When did I begin? When does any individual human being begin? At what stage of its development does a human organism become entitled to the moral status and legal protection that we give to the life of a human adult? Is it at conception, at birth, or somewhere between the two?
The three alternatives–at conception, at birth, or between–do not in fact exhaust the possibilities. Plato, and some Jewish and Christian admirers of Plato, thought that individual human persons existed as souls before the conception of the bodies they would eventually inhabit. This idea found expression in the Book of Wisdom, where Solomon says, “I was a boy of happy disposition: I had received a good soul as my lot, or rather, being good, I had entered an undefiled body.” Clement of Alexandria records an early Christian notion that the soul was introduced by an angel into a suitably purified womb
In addition to those who thought that the individual soul existed before conception, there have been those who thought that the individual body existed before conception, in the shape of the father’s semen. Onan, in Genesis, spilled his seed on the ground; Jewish tradition saw this act not only as a form of sexual pollution but as an offense against life. Thomas Aquinas, in a chapter on “the disordered emission of semen” in the Summa contra Gentiles, treats both masturbation and contraception as a crime against humanity, second only to homicide. Such a view is natural in the context of a biological belief that only the male gamete provides the active element in conception, so that the sperm is an early stage of the very same individual as eventually comes to birth.
Masturbation is then the same kind of thing, on a minor scale, as the exposure of an infant. The high point of this line of thinking was the bull Effraenatam of Pope Sixtus V (1588), which imposed an excommunication, revocable only by the Pope himself, on all forms of contraception as well as on abortion. But the view that masturbation is a poor man’s homicide cannot survive the knowledge that both male and female gametes contribute equally to the genetic constitution of the offspring.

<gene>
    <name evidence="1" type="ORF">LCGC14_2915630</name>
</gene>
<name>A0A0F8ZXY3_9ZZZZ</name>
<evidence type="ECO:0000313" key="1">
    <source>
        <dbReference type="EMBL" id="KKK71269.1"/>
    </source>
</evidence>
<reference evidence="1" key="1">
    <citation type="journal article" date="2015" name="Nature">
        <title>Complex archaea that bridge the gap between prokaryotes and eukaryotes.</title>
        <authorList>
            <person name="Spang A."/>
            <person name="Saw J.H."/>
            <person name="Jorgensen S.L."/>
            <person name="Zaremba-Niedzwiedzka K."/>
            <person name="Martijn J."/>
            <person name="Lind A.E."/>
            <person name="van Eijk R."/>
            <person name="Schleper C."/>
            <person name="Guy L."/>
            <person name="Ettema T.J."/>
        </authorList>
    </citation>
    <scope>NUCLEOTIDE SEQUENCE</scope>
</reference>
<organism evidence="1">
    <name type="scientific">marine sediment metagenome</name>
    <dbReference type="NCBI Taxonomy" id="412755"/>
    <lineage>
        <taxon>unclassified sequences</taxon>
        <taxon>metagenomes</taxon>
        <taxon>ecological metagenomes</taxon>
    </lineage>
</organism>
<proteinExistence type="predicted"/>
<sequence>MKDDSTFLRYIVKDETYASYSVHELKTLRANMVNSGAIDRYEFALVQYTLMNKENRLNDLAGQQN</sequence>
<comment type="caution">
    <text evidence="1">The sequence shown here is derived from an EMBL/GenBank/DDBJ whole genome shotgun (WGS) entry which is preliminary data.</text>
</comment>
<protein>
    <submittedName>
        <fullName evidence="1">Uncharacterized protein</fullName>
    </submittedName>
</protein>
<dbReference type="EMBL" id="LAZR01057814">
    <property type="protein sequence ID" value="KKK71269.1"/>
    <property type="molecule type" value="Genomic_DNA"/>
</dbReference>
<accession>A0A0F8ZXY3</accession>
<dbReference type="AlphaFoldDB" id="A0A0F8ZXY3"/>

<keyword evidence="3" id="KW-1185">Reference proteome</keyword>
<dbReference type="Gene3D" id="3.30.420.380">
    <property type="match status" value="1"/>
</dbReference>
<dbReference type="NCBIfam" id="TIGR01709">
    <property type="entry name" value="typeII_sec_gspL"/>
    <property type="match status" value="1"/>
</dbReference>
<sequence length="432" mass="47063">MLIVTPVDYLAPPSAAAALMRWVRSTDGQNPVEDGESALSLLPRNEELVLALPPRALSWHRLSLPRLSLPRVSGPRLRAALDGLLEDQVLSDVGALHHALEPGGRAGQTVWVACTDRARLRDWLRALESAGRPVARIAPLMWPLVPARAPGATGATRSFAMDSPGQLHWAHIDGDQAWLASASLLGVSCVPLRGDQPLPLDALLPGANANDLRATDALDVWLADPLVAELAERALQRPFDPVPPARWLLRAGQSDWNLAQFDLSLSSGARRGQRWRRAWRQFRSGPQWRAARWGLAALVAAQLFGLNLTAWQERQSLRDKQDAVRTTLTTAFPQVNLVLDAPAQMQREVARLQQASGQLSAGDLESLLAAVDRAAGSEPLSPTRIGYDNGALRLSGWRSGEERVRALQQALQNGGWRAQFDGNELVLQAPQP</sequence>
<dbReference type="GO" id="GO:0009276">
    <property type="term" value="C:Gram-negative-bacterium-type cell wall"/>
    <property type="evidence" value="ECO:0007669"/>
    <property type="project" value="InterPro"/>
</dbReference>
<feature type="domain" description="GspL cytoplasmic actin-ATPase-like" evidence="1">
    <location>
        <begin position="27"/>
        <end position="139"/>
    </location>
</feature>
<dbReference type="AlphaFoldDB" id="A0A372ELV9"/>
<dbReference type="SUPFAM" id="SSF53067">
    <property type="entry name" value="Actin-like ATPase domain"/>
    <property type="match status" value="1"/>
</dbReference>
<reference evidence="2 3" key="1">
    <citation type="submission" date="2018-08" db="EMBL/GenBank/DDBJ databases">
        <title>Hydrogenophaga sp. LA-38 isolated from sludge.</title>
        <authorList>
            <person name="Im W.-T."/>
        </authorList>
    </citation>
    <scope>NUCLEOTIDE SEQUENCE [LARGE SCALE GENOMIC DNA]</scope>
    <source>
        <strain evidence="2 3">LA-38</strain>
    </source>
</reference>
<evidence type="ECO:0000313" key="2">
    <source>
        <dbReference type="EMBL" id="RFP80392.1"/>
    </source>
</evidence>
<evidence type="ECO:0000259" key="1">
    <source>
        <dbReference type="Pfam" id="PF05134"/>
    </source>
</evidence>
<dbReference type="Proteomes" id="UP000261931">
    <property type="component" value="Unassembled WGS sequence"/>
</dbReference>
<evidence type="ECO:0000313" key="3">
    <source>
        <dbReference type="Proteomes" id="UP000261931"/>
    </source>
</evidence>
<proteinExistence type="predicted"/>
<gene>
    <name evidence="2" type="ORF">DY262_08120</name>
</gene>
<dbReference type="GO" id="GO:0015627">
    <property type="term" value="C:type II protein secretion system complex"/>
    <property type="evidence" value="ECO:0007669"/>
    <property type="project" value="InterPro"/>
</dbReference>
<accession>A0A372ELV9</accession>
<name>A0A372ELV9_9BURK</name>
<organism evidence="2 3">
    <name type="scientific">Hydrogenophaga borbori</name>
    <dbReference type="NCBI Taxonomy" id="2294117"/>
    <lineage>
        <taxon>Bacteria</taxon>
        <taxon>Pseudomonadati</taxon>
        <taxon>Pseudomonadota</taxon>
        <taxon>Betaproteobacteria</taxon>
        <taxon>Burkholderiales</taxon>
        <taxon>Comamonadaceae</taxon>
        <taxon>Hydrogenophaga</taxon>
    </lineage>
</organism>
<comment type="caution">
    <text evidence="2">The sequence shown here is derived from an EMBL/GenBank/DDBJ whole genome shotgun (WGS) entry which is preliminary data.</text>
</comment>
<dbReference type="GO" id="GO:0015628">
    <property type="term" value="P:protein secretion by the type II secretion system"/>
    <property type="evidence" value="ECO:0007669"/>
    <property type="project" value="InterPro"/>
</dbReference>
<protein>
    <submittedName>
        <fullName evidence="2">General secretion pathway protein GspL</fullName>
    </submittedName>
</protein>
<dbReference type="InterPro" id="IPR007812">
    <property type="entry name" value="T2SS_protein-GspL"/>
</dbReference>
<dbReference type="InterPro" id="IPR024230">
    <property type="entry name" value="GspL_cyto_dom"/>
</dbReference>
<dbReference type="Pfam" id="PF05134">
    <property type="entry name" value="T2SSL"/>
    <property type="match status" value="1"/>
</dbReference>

At the other extreme are those who maintain that it is not until some time after birth that human rights arise. In pagan antiquity, infanticide was broadly accepted. No sharp line was drawn between infanticide and abortion, and as a method of population control, abortion was sometimes regarded as inferior to infanticide, since it did not distinguish between healthy and unhealthy offspring.
In our own time a number of secular philosophers have been prepared to defend infanticide of severely deformed and disabled children. They have based their position on a theory of personality that goes back to John Locke. Only persons have rights, and not every human being is a person: only one who, as Locke puts it, “has reason and reflection, and considers itself as itself, the same thinking thing, in different times and different places.” Very young infants clearly do not possess this degree of self awareness, and hence, it is argued, they are not persons and do not have an inviolable right to life.
Defenders of infanticide are still mercifully few in number. It is more common for moralists to take the rejection of infanticide as a starting point for the evaluation of other positions. Any argument used to justify abortion, or in vitro fertilization (IVF), or stem cell research must undergo the following test: would the same argument justify infanticide? If so, then it must be rejected.
The central issue, then, is to record, and decide among, the three alternatives with which we began: should we take individual human life as beginning at conception, at birth, or at some point in between?